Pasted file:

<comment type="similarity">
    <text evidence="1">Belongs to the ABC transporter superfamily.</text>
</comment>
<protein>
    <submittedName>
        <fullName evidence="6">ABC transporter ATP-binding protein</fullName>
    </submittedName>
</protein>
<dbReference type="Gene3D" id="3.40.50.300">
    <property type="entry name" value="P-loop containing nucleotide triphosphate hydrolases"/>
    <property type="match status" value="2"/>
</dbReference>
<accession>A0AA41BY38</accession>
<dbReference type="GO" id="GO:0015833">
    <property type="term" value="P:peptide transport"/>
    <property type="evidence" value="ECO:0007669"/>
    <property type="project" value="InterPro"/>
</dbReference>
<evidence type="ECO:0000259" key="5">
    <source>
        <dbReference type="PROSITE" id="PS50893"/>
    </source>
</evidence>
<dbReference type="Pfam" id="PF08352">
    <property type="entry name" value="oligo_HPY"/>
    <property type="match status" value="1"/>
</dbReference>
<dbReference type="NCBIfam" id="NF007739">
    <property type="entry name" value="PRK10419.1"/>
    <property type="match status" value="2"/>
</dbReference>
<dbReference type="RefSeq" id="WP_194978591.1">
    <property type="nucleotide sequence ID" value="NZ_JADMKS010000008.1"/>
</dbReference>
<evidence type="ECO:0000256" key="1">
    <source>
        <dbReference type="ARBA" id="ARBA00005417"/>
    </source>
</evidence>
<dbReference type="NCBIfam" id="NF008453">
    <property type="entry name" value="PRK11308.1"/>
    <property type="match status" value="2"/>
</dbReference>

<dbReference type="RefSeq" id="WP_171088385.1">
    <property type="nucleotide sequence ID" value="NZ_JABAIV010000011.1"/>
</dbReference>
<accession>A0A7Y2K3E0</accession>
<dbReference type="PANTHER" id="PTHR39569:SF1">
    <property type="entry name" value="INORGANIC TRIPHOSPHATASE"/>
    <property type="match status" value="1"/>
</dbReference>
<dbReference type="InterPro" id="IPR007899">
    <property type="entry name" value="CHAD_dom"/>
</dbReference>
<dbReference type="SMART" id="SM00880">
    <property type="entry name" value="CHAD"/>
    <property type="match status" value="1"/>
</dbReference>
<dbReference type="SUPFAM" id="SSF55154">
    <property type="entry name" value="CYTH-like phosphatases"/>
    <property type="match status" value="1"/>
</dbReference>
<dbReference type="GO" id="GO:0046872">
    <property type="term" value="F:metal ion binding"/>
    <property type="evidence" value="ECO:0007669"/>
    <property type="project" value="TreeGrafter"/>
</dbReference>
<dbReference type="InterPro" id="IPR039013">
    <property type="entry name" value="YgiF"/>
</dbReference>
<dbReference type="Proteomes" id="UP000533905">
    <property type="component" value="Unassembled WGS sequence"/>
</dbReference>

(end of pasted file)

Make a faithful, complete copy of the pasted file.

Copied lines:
<comment type="similarity">
    <text evidence="1">Belongs to the ABC transporter superfamily.</text>
</comment>
<protein>
    <submittedName>
        <fullName evidence="6">ABC transporter ATP-binding protein</fullName>
    </submittedName>
</protein>
<dbReference type="Gene3D" id="3.40.50.300">
    <property type="entry name" value="P-loop containing nucleotide triphosphate hydrolases"/>
    <property type="match status" value="2"/>
</dbReference>
<accession>A0AA41BY38</accession>
<dbReference type="GO" id="GO:0015833">
    <property type="term" value="P:peptide transport"/>
    <property type="evidence" value="ECO:0007669"/>
    <property type="project" value="InterPro"/>
</dbReference>
<evidence type="ECO:0000259" key="5">
    <source>
        <dbReference type="PROSITE" id="PS50893"/>
    </source>
</evidence>
<dbReference type="Pfam" id="PF08352">
    <property type="entry name" value="oligo_HPY"/>
    <property type="match status" value="1"/>
</dbReference>
<dbReference type="NCBIfam" id="NF007739">
    <property type="entry name" value="PRK10419.1"/>
    <property type="match status" value="2"/>
</dbReference>
<dbReference type="RefSeq" id="WP_194978591.1">
    <property type="nucleotide sequence ID" value="NZ_JADMKS010000008.1"/>
</dbReference>
<evidence type="ECO:0000256" key="1">
    <source>
        <dbReference type="ARBA" id="ARBA00005417"/>
    </source>
</evidence>
<dbReference type="NCBIfam" id="NF008453">
    <property type="entry name" value="PRK11308.1"/>
    <property type="match status" value="2"/>
</dbReference>

<dbReference type="RefSeq" id="WP_171088385.1">
    <property type="nucleotide sequence ID" value="NZ_JABAIV010000011.1"/>
</dbReference>
<accession>A0A7Y2K3E0</accession>
<dbReference type="PANTHER" id="PTHR39569:SF1">
    <property type="entry name" value="INORGANIC TRIPHOSPHATASE"/>
    <property type="match status" value="1"/>
</dbReference>
<dbReference type="InterPro" id="IPR007899">
    <property type="entry name" value="CHAD_dom"/>
</dbReference>
<dbReference type="SMART" id="SM00880">
    <property type="entry name" value="CHAD"/>
    <property type="match status" value="1"/>
</dbReference>
<dbReference type="SUPFAM" id="SSF55154">
    <property type="entry name" value="CYTH-like phosphatases"/>
    <property type="match status" value="1"/>
</dbReference>
<dbReference type="GO" id="GO:0046872">
    <property type="term" value="F:metal ion binding"/>
    <property type="evidence" value="ECO:0007669"/>
    <property type="project" value="TreeGrafter"/>
</dbReference>
<dbReference type="InterPro" id="IPR039013">
    <property type="entry name" value="YgiF"/>
</dbReference>
<dbReference type="Proteomes" id="UP000533905">
    <property type="component" value="Unassembled WGS sequence"/>
</dbReference>